He survived the tough days and tried to take advantage of the not-so-tough ones, getting outside to play golf or just hang with his friends, anything to put some normalcy back in his life. Once the treatments began to work, he focused on a second goal.

“Then it was a push for ‘not only am I going to beat this, I’m going to play football again,’” he said. “I’m going to play football, and I’m going to get back to the level I was at. I always try to strive for great expectations. It would make no sense to come out and play again if you’re not going to push to be the best you can be.”

Herzlich realizes he may not be able to reach his old level, even if he strives for it. He knows everyone will be comparing his statistics to 2008, when he made 110 tackles and intercepted six passes, returning two for touchdowns. He’ll be making those same comparisons.

“I’ll be able to sit back at the end of the season and say how did it go?” he said. “And it will either be great or it will be OK. But it can’t be bad because just coming back and playing is going to be great in itself.”

As Irving began his long recovery process, he got a boost from family members.

“They jump-started me at the beginning of my rehab,” he said. “They never let me feel sorry for myself. They told me what happened, happened for a reason, so try to pull some good from it and learn from it. They were all right there in my corner, doing what they could in different ways.”

Like Herzlich, Irving realized that he couldn’t just blink his eyes and return everything to normal. He would wake up early, go to treatment, then to class, then return for more treatment and go watch his teammates practice while he did what he could.

“I never doubted that I was going to return,” Irving said, “but when I began my rehab, things weren’t going the way I wanted them to. It was a little bit slower than I thought it should be, so that was the hard part.

“My doctor gave me the green light to go out and participate (in spring practice), so I did everything to the max, what I could do. Going through the spring, getting that out of the way, getting it under my belt, I feel a whole lot better knowing that I can handle what football demands of my body.”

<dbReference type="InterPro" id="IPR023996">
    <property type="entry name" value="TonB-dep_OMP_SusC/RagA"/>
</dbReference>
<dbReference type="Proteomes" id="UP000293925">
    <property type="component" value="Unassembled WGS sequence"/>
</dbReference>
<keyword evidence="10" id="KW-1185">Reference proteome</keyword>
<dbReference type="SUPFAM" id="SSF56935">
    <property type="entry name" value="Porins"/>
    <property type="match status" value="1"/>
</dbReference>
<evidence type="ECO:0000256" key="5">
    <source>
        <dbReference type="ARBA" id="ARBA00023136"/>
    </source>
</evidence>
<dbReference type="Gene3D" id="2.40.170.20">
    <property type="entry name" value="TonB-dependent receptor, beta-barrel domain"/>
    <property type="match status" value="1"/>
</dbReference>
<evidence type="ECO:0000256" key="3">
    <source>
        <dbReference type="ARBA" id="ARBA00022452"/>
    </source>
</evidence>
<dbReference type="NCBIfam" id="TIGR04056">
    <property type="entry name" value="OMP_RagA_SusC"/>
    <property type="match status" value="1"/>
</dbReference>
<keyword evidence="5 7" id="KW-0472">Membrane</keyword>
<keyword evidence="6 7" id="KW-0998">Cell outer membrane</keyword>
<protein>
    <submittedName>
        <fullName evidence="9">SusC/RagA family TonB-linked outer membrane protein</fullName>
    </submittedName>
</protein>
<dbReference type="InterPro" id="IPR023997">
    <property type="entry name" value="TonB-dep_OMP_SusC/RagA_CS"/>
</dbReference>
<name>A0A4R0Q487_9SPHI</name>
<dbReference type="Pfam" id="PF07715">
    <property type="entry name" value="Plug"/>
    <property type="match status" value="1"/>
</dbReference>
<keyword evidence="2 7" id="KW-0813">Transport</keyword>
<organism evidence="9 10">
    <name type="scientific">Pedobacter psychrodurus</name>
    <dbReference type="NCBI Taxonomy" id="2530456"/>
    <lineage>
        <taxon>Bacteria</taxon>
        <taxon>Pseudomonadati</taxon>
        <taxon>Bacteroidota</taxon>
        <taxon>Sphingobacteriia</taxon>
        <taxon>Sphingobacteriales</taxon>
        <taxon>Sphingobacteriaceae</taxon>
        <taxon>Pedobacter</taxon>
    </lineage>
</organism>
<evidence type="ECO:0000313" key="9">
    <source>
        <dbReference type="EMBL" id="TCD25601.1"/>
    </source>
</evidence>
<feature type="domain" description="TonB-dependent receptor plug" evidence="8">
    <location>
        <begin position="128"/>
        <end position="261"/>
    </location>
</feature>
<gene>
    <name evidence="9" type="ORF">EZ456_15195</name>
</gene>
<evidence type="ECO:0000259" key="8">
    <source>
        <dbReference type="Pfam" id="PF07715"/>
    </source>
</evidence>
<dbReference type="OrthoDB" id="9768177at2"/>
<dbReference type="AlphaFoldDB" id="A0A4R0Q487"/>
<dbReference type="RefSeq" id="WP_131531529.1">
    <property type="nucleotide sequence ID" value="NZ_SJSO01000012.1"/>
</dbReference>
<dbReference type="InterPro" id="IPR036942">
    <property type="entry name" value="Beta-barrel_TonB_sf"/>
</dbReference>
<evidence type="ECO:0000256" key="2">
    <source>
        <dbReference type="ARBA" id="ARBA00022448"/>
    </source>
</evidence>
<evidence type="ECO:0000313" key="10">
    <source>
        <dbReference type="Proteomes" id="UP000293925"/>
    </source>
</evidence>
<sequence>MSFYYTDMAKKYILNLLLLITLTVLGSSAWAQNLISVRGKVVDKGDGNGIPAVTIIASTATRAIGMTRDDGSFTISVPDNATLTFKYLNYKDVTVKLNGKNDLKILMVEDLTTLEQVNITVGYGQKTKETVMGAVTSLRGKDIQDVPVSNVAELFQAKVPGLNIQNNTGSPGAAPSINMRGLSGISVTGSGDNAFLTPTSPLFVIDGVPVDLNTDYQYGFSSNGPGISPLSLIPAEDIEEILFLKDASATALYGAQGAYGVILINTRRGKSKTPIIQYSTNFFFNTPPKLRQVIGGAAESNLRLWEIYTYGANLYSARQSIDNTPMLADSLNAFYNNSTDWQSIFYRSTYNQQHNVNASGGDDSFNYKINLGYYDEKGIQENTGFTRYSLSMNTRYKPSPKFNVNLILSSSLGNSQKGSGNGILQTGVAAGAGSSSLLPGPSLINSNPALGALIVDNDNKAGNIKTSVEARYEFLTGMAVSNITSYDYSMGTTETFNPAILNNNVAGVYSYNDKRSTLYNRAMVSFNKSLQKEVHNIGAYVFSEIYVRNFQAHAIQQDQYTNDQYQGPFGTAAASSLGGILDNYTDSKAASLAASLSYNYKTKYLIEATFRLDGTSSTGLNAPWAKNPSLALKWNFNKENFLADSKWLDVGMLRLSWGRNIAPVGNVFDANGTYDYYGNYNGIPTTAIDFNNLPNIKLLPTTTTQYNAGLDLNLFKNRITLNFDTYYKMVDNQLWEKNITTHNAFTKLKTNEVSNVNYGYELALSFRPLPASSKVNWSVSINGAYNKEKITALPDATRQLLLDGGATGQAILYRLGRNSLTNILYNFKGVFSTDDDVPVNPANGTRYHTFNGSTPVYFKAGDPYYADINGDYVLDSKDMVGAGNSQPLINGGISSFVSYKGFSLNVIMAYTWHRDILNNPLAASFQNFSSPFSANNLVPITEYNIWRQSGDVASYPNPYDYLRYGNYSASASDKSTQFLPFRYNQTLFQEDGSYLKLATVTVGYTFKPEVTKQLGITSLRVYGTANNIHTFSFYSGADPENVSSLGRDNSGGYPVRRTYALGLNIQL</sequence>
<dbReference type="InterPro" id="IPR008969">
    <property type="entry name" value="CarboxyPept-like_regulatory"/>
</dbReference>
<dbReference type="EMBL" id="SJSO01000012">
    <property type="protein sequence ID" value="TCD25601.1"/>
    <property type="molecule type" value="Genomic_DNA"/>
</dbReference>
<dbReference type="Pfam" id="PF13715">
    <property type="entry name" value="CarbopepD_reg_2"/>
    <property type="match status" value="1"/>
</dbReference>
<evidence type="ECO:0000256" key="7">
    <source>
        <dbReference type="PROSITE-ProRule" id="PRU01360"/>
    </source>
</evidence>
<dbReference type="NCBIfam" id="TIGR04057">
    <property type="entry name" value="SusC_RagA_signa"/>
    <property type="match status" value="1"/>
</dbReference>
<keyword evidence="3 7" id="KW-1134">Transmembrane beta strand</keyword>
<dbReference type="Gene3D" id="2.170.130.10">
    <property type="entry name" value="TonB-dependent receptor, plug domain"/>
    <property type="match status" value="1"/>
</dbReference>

Both players said their lives have changed, and changed for the better. Herzlich has gotten involved in raising money for cancer research. He has met numerous cancer survivors and cancer patients and hears from others via emails and letters.

“I think it has become, by choice, something that I want to do,” he said. “It’s not something that was forced on me and I said ‘I guess I have to do this.’ Besides football, this is what I want to base my life around, to help people overcome this disease and to help raise money to stop it.”

Irving believes the accident and what he has done to come back have matured him.

“At the time I didn’t appreciate so many of the small things, things I took for granted,” he said. “Like how to make smarter decisions, thinking about how those decisions can affect me in the long run instead of thinking short term.”

Herzlich and Irving didn’t really know each other before the 2010 ACC Football Kickoff. They spent some time together, not so much comparing notes but talking about coaches they have had in common. O’Brien was the coach at Boston College before moving to NC State and Wolfpack assistant coach Dana Bible, who is battling cancer himself, was also an Eagles assistant.

Each player is anxiously awaiting is the start of training camp, less than two weeks away. Their tribulations have given them a new appreciation for a time of year that most players consider drudgery.

“Before this happened, it was like ‘go to camp and get this over with so we can go into the season,’” Irving said. “Now I look forward to going through the rigors of camp.

“My teammates won’t be taking it easy on me. A couple of linemen said they can’t wait to put my helmet in the dirt.”

Herzlich looks forward to slamming into offensive tackles and runners. For him, the opening of camp will be another in a long series of steps to regain his old life. That will include painting his face on game days, although he’s not sure if he will return to his Mohawk haircut.

“You want to finish radiation, you want to finish chemotherapy, you want to get the surgery over with,” he said. “It’s the same thing in coming back for football. At first I needed to get my flexibility back, where all my muscles were firing again, so I could strengthen my leg.

“The next step will be going out and practicing for the first time, going out and seeing how everything feels. Another goal is getting to the first game and playing, then through the season, beating ACC teams. Then at that point it turns into the goals I have after college football.”

But he doesn’t want things to happen in the blink of an eye; as both he and Irving understand, there is too much to savor along the way.



Bill Hass is a long-time observer of ACC sports. His career at the Greensboro News & Record spanned 36 years, from 1969 until his retirement in March, 2006. He is now writing "Bill Hass on the ACC" for His weekly columns will keep fans plugged in to the Atlantic Coast Conference.